The Internet is full of articles debunking credit card myths, usually the same old myths that have been debunked dozens of times before. Fortunately, the most fundamental facts about credit cards have finally become regular public knowledge.
At this point, you probably know that checking your score or shopping for a mortgage within a short period won’t hurt your credit. Some credit myths die hard, though, and new and evolved forms of these modern-day old wives’ tales are born all the time.
Credit Myths Debunked
To be fair — and to make things more confusing — some of these myths can’t be completely debunked, because there is some truth in them. We aim to clear up as much as we can, though. Without further ado, we give you the knowledge to arm yourself against these credit myths.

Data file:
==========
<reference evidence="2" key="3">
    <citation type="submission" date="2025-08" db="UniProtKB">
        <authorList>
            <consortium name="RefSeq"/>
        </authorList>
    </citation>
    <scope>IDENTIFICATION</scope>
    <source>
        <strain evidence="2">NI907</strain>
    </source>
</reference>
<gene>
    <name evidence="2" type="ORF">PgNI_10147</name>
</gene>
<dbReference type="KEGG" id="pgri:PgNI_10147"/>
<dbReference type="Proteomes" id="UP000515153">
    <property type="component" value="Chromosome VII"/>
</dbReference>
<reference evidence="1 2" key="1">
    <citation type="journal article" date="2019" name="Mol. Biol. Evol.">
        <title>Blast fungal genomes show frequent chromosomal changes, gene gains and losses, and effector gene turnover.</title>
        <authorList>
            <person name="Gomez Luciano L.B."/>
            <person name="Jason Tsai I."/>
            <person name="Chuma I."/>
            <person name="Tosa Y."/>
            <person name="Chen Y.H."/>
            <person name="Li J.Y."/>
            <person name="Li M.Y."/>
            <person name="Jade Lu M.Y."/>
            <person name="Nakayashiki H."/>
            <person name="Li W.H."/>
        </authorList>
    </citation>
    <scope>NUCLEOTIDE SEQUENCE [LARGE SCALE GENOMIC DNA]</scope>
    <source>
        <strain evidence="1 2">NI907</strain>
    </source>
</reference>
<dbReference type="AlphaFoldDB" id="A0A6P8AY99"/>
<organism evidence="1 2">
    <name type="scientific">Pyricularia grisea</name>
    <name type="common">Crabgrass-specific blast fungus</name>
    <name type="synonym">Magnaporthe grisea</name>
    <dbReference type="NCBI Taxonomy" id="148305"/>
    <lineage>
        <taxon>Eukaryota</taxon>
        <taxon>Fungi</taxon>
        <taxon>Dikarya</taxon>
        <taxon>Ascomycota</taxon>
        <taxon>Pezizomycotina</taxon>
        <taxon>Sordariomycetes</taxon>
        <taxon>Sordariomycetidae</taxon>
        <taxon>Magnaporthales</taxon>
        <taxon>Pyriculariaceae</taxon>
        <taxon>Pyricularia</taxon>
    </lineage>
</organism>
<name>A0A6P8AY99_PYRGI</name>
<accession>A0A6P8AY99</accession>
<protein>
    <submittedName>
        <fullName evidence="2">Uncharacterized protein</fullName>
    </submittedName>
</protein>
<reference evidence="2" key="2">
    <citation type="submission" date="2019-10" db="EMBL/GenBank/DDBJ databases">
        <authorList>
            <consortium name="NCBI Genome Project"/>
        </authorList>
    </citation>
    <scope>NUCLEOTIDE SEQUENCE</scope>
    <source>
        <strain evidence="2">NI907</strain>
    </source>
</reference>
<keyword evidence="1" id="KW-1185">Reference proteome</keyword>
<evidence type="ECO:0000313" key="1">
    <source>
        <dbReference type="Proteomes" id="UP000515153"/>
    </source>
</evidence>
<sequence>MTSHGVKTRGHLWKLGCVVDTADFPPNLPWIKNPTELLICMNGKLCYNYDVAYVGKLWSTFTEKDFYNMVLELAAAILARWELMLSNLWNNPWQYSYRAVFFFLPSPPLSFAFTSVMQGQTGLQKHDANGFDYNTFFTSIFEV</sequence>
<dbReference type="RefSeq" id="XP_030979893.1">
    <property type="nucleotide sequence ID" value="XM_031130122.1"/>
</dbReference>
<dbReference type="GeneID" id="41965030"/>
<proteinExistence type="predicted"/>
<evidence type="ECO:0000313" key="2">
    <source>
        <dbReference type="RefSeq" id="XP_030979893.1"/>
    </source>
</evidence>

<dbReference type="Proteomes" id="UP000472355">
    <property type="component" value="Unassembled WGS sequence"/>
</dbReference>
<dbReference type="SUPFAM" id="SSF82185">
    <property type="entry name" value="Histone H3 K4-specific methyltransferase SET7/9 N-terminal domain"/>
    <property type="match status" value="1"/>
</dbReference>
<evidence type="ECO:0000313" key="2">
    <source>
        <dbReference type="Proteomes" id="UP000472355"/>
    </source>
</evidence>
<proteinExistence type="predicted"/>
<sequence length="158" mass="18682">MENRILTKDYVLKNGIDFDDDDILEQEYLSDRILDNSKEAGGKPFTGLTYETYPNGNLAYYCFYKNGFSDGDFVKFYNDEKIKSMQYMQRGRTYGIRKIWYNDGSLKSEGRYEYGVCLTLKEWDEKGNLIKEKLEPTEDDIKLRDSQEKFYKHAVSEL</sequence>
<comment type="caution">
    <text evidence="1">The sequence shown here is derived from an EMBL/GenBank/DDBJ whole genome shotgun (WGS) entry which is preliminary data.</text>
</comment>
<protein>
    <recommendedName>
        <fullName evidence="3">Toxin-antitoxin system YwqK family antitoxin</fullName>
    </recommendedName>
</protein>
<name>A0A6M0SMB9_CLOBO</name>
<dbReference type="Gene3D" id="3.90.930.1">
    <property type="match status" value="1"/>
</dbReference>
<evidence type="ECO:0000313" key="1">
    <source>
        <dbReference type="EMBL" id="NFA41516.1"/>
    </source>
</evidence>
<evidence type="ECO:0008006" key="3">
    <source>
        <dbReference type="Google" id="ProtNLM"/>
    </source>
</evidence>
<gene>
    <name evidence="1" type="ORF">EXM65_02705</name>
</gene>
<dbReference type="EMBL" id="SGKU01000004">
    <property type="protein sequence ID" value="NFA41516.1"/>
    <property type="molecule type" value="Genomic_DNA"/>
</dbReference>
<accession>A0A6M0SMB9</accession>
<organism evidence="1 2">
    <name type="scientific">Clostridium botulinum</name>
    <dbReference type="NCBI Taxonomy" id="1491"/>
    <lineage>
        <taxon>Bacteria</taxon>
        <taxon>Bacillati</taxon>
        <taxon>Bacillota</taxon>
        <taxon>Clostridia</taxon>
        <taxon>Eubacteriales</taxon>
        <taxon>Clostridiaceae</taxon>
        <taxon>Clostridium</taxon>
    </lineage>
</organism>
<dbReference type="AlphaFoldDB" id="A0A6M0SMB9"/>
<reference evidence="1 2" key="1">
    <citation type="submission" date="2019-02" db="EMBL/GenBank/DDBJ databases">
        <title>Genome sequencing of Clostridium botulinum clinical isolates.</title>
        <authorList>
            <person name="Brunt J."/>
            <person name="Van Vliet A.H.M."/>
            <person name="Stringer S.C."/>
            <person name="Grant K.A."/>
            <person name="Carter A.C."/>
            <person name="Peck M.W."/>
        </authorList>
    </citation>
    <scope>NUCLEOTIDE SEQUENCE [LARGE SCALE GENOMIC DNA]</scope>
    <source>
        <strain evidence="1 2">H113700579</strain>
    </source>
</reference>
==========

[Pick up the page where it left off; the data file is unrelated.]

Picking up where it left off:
1. If I don’t use a credit card, I won’t get into debt — Cash is king
There is a simple way for a credit card holder not to get into credit card debt. Just pay off all your charges during the grace period, and you won’t owe a single penny of interest on your credit card. If you can live on a budget with cash, there is no reason why you can’t do the same with plastic.
Granted, not falling into a credit card debt trap does require some discipline, but it’s not rocket science. Don’t spend outside your means. In return for your responsible credit habits you will get a lot of perks: great protection benefits, bonuses and cashback rewards, and an easy and straightforward way to build your credit from an early age. Which brings us to the second myth.